Cricket: ...And here are the headlines for 1999

Independent writers play the prediction game
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The Independent Online
THE 1999 season will be the last before a two-divisional Championship attempts to take English cricket into the new millennium. The World Cup, cricket's prestigious four-yearly competition will also be held, albeit in May, when English pitches are at their most xenophobic.

After the World Cup, New Zealand tour here, while, later in the year, England travel to South Africa for a five-Test series.

Predicting what might happen, particularly where England are concerned, is always a hazardous business, but here goes.

Alec Stewart sees the millennium out as England captain. Michael Atherton is dropped from the team, then comes back to open the batting against Allan Donald for the Johannesburg Test. Selectors cite "horses for courses" as the reason for his comeback.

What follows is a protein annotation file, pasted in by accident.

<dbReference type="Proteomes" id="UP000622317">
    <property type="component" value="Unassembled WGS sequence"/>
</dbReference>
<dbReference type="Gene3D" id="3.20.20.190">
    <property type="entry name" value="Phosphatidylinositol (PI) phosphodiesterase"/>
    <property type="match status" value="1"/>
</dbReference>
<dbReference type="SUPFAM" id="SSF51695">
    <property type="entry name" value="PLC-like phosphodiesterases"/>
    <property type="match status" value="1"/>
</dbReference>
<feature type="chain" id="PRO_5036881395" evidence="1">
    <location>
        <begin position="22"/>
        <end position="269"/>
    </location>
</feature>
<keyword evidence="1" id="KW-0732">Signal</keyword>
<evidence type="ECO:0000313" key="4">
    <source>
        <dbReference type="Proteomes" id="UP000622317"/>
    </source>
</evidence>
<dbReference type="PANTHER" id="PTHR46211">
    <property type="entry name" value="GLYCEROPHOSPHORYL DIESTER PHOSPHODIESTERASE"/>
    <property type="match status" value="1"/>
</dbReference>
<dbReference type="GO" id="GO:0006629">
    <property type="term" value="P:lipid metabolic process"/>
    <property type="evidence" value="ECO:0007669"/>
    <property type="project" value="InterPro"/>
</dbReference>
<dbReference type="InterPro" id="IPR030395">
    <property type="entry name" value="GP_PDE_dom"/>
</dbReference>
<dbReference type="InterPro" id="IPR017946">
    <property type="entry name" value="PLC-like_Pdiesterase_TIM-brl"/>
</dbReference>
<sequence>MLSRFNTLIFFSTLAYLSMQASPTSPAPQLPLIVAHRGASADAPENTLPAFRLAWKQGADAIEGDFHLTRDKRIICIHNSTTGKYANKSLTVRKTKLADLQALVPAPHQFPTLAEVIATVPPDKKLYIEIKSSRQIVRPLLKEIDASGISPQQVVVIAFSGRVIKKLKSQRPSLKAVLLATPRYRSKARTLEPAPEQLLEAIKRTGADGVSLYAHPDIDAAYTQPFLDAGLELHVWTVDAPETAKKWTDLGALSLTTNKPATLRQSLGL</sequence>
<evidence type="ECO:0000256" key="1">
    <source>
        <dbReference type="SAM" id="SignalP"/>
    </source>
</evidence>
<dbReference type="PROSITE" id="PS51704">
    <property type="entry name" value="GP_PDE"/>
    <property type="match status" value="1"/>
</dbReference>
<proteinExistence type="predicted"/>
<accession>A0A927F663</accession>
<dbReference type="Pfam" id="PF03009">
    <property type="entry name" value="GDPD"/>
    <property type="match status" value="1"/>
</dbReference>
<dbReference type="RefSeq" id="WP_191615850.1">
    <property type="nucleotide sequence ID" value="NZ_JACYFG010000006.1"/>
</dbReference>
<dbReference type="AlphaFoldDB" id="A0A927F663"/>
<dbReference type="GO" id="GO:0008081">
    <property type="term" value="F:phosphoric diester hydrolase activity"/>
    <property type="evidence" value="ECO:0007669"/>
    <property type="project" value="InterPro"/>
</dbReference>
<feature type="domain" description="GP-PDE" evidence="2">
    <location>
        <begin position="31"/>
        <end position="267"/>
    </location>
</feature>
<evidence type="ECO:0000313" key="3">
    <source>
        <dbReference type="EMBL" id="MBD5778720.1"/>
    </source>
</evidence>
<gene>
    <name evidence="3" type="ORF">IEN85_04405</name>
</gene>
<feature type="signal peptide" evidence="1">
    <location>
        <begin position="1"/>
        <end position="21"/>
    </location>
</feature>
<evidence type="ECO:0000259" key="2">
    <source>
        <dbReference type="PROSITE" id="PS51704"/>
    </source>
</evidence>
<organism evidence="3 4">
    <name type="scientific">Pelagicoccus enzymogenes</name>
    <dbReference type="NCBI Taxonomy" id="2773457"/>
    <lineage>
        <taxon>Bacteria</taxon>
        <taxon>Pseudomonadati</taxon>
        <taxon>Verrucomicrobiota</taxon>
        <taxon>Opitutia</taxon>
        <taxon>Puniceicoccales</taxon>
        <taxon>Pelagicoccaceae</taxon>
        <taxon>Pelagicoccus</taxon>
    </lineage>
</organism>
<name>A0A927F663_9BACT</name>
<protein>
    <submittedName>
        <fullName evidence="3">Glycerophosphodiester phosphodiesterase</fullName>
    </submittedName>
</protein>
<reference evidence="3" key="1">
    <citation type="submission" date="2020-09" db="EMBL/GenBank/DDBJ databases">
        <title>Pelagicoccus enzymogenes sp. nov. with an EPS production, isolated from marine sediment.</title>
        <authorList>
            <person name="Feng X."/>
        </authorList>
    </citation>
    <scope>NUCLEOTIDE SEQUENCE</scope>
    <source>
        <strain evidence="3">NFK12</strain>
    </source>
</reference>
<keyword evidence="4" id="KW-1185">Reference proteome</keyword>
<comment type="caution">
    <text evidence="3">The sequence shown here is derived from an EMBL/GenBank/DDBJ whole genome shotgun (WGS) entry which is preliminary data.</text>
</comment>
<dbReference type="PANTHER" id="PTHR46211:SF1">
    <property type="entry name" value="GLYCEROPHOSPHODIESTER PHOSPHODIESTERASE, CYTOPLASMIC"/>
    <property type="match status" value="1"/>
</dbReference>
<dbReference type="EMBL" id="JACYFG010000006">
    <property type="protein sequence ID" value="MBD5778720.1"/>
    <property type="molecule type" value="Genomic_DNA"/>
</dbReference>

England's run in the World Cup is ended by South Africa, who lose to Australia in the final. Kenya manage to beat two Test-playing countries in the opening rounds.

Lord MacLaurin opens the first supermarket on a ground formerly used for first-class cricket. Meanwhile, Bryan Young, New Zealand's opening batsman, ensures the first over of the summer's Test series is a maiden.

Leicestershire win their third Championship in four years. In the headlong rush to finish in the top division, 12 counties are docked 25 points each for sub-standard pitches. Harry Brind, the England and Wales Cricket Board's pitch inspector, learns to pilot his own helicopter, such is his workload.

In a bid to make lady members feel at home, the MCC brings in a bulk consignment of pink toilet paper. Unfortunately, no loos have been built to accommodate it, and the surplus is used by groundstaff to mop up the ground after the hover-cover runs amok down St John's Wood High Street.